In three World Cup Finals appearances, Donovan, fairly or not, received the credit or the blame for the team’s ultimate success.

His two goals at the 2002 finals pushed the team to the head-spinning heights of the quarterfinals before falling to a German team that could have been taken on that day.

In 2006 the Americans crashed out in the first round, and Donovan received much of the blame for what many judged to be a lackluster performance against Ghana.

In 2010 the Nats again made the second round with Donovan getting all of the accolades for his stunning stoppage-time goal against Algeria and the dramatic roof-job he did on Slovenia.

For the entire span of his career, Donovan was expected to carry his team, dominate the opposition and take his national team to World Cup glory.

But even players like Lionel Messi and Christiano Ronaldo can’t do this. At the World Cup, great players need good players around them and a coach who can make it work.

In 2013 Donovan finds himself in the deepest player pool ever assembled by U.S. Soccer. Donovan is no longer expected to carry his national team, and it could even be argued that players like Dempsey and Michael Bradley are better players at this point in their careers.

Even playing with a second string midfield and a 30-something MLS striker, Donovan is demonstrating that his 50 assists are no fluke. He is simply more effective if he makes other players better first and then looks for his own shot second.

In three Gold Cup games Donovan has two goals and three assists. In 12 World Cup final games he has five goals and zero assists.

Now imagine what he can do playing alongside superstars Dempsey, Bradley and Jozy Altidore, plus a supporting cast that makes prior U.S. Soccer rosters anemic by comparison.

 

Klinsmann Is a Motivator

OK, so Klinsmann the Motivator is not everyone’s stein of weißbier. Several of his former German national team players later made disdainful comments about their coach’s attempts to motivate them. He got a similar heaping of haughty scorn from the supercilious prima donnas at Bayern Munich.

There was even an anonymous coward from the U.S. camp who didn’t like Klinsmann’s methods.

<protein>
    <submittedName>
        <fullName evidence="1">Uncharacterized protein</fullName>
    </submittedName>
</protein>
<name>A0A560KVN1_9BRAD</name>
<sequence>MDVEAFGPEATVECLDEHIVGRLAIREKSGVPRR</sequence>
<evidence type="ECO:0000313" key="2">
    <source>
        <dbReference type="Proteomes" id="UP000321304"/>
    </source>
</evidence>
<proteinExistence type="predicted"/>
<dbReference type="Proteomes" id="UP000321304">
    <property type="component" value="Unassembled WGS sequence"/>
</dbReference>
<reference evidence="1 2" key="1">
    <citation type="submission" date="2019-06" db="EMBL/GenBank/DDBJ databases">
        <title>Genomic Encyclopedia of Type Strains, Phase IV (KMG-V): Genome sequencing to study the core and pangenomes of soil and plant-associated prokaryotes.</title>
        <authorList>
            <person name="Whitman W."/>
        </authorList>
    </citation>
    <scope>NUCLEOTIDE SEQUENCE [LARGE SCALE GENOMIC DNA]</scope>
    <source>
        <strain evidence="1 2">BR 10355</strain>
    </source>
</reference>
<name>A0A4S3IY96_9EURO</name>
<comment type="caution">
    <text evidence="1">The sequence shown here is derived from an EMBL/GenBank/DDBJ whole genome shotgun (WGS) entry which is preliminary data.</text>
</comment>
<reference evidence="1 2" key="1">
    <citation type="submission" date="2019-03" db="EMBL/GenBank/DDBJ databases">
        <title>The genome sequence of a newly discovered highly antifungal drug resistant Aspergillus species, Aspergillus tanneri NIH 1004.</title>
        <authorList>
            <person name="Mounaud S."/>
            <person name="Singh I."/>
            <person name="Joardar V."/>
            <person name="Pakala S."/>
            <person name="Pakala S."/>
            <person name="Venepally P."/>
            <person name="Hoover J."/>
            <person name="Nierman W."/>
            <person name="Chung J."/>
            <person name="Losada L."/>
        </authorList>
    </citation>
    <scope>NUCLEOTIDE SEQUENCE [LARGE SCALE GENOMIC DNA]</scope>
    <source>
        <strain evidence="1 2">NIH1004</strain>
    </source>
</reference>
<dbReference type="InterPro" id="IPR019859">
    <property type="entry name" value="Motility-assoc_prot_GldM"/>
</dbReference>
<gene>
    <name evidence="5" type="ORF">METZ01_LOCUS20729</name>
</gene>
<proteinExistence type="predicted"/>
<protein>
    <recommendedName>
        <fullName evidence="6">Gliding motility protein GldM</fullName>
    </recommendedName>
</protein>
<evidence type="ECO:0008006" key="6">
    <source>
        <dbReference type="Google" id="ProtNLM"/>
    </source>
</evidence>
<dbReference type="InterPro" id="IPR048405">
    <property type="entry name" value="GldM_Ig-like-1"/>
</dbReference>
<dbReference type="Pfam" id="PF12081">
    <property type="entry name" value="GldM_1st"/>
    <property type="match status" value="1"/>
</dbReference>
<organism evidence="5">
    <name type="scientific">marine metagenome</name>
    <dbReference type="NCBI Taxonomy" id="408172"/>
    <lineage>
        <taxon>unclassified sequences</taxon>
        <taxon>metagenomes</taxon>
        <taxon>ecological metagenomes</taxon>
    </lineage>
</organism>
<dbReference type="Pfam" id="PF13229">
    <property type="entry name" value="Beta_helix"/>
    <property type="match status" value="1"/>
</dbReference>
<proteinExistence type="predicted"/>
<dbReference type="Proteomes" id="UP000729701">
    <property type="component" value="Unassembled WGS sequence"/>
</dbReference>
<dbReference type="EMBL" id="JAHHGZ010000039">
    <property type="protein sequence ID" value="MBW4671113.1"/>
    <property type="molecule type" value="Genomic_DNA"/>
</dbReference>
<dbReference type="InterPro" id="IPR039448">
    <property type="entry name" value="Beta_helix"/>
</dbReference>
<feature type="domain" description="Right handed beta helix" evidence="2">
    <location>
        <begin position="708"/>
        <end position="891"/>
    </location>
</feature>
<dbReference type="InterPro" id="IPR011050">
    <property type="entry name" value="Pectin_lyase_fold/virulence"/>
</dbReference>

Forget the whining of these pampered prigs. The results speak for themselves. A German team that no one expected to do anything on their home soil found the will to grind their way into the tournament’s final four. Klinsmann’s American team beat Italy, Germany and Mexico City, sits alone atop its World Cup qualifying table and is on an eight-game winning streak that could reach 11 with a Gold Cup championship.

Not too shabby, particularly when you consider Klinsmann’s supposed tactical shortcomings. Surely he’s doing something right.

He’s pushed Dempsey to an even higher level of play and took a cane to the backside of his young striker, propelling a reputedly lazy Altidore to finally realize his potential. Even the son of the previous coach, Bradley, has picked up his game during Klinsmann’s tenure.

But what about Donovan? Where was Klinsmann’s motivational magic dust when the player decided to do nothing for six months?

Klinsmann didn’t try to put Donovan down for his choice to take a sabbatical, instead choosing to simply challenge Donovan to find his own inner drive for himself. If Donovan could find it again, he could try out again for Klinsmann’s team.

Early indications are that this move is working perfectly. Donovan also appears to be more motivated than ever to reach for the next level. This is not an easy feat considering the lofty heights Donovan already occupied and the creeping ennui the player was feeling.

So, we have a refreshed and newly motivated Donovan ready to go for the final run to Brazil. Our top assist man now has a cast who can support him rather than vice versa. All of this is within a tactical system that gets the most out of intelligent, high-energy players like Donovan.

Playing for Klinsmann, Donovan’s best is yet to come.